Last week, we wrote about the tech community’s ambivalence toward Occupy Wall Street. Some young web entrepreneurs just aren’t in love with the movement. But many socially-minded developers are into it, and whether at hackathons in Washington, D.C. and San Francisco, or New York, or elsewhere, or on their own, they’re building apps to show it.
Essentially, a text message listserv for each city. “Wifi is sometimes spotty and because the scene is loud, voice communication—like using walkie-talkies or phone calls—is challenging. So rather than rely on runners who physically move between campsites, people have created cells for each group and communicate via text messaging.”
This site has collected more than 22,000 votes on 64 ideas for demands, from “institute a flat tax” to “jail Alan Greenspan.” “This is an open source approach to participatory democracy. An idea marketplace, it enables #OWS to collect and prioritize ideas in an open, efficient, and accountable way.”
Forum for Occupy Wall Street discussion built by a New York developer that uses an upvote/downvote system to organize posts–in contrast to the disorganized and occasionally troll-y forum at occupywallst.org. “Discussions appear on the site in a democratic process in which the highest-voted posts appear at the top. The site operates with 100% transparency, allowing users to see who voted for which posts.”
A question-and-answer site for occupation organizers. “Users can ask questions about issues they’re dealing with, and others can share their experience. The code for site is up here: https://github.com/occupyhack/How2Occupy and for the mobile app, here: https://github.com/occupyhack/OccupyHandbook.”
A design library full of populist infographics, and a resource connecting designers with occupiers on the ground. Includes a form to request a design. “Building a visual language for the 99 percent, grassroots style. Protest + logistical signage, street infographics, and universal icons around social justice.”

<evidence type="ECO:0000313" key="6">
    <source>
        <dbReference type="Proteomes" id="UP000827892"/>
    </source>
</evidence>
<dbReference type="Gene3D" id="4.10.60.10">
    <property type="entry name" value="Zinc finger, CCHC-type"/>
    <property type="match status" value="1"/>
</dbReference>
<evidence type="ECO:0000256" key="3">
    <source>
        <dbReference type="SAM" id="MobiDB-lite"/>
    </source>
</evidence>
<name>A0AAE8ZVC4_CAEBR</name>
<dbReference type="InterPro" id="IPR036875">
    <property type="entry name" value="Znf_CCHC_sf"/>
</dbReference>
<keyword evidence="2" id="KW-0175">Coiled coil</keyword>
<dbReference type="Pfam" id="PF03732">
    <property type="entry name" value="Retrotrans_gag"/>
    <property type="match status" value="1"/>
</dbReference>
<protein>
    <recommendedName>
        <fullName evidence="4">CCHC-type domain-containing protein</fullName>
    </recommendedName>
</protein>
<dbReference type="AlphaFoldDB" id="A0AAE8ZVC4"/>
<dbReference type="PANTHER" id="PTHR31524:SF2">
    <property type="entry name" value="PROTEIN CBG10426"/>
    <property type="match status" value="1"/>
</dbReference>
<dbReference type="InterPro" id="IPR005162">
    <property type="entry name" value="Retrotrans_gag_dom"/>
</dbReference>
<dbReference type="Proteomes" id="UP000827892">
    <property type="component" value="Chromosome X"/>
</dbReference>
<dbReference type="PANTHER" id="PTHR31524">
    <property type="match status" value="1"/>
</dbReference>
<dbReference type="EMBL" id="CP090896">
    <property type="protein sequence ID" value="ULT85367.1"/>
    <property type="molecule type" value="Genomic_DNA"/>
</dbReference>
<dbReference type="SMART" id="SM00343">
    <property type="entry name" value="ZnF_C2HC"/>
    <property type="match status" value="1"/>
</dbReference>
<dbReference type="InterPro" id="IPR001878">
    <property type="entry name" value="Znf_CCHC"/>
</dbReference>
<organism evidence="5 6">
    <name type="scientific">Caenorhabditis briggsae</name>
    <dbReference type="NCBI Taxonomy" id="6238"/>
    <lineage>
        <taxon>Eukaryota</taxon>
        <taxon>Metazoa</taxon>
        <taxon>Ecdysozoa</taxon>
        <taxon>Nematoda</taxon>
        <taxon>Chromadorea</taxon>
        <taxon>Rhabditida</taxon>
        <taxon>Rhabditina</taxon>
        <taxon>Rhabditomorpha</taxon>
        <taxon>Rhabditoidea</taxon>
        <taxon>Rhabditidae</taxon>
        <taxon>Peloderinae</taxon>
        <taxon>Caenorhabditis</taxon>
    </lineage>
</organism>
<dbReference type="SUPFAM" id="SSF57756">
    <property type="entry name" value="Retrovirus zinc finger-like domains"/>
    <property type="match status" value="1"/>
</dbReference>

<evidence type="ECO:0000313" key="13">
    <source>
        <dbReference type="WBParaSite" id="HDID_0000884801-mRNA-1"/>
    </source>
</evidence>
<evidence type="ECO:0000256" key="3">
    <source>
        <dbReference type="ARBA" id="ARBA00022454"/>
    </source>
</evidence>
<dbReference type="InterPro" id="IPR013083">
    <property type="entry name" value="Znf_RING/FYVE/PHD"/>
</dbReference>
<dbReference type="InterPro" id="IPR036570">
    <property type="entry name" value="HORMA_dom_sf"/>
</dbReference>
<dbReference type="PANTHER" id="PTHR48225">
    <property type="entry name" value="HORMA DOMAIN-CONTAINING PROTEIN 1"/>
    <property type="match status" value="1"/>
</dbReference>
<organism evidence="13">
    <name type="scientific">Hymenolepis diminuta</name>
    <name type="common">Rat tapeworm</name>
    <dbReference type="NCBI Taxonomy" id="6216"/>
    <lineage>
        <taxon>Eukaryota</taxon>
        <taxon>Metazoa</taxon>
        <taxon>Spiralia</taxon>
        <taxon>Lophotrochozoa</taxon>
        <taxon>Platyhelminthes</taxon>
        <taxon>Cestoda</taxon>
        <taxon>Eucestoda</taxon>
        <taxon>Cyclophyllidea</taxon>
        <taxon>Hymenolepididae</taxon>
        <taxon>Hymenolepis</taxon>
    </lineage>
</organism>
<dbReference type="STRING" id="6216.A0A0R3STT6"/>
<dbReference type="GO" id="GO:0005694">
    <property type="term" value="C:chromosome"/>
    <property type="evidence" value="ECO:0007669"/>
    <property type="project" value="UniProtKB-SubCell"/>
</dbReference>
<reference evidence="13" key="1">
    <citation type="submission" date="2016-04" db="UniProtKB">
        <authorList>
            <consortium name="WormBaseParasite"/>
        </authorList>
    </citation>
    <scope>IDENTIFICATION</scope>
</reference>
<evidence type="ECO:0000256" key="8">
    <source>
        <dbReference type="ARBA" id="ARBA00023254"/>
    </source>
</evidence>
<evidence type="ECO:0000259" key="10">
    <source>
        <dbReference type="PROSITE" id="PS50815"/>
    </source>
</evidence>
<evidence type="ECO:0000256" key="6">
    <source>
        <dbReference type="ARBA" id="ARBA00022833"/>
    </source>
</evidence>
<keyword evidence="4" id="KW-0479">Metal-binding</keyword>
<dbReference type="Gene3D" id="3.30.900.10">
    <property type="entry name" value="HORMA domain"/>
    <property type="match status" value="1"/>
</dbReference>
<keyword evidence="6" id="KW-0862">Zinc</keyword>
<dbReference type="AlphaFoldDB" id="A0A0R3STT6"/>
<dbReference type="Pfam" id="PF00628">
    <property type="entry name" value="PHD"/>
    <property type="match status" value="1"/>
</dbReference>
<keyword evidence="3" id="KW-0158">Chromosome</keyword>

A venue for watching livestreaming video, seeing tweets and chatting with others city-by-city. “The #occupy needs to see and feel the support. OccupyTheHub is a visually compelling experience that brings together online activity.”
Several apps have been created to help solve the problem of amplification at assemblies, which have grown so large that it’s difficult for participants to hear the speakers. “Shouty is an Android app based on some of the ideas in wifi island. It can serve as an electronic aid to the people’s microphone, a tool for listening in on meetings you can’t attend, or a way to share live music. Shouty broadcasts a live mp3 stream from the phone’s microphone to any one on the local wifi network. Common music playing apps, like iTunes and Banshee, can play this stream using their built-in ‘internet radio’ features.” Local developer-machine Ian Jennings also took a crack at this problem with http://manyspeakers.com/, but found it didn’t scale.
The new Gothamist? “Occupyist shows the humble beginnings of what will be a sortable, searchable, location-specific list of events (Meetup and Facebook) and Twitter feeds (screen names and hashtags) related to the Occupy movement.”
A smooth, event-centric version of Craigslist’s rideshare. “Ridehack helps you share rides to your favorite events and carpool with like-minded people. Thanks to Meetup, OccupyTogether.Ridehack.com helps activists ridehack their way to local Occupy Together meetups.”
A reporting and cataloguing tool for CopWatch; still in development.
0. Bonus! IRC Channels
Operation Empire State Rebellion. “We’ve developed a general assembly and occupation registry that Anonymous might use to put their event on the big map and calendar right on the front page. Also, it supports international locations and multiple languages.” IRC
IndyMedia. The Independent Media Center, “a collective of independent media organizations and hundreds of journalists offering grassroots, non-corporate coverage. Indymedia is a democratic media outlet for the creation of radical, accurate, and passionate tellings of truth.” IRC
#helpows (ground support for OWS)
#owsQandA (general Q&A)
OccupyWallSt.org.“OccupyWallSt.org is the unofficial de facto online resource for the ongoing protests happening on Wall Street. We are an affinity group committed to doing technical support work for resistance movements. We are not affiliated with Adbusters, anonymous or any other organization.” IRC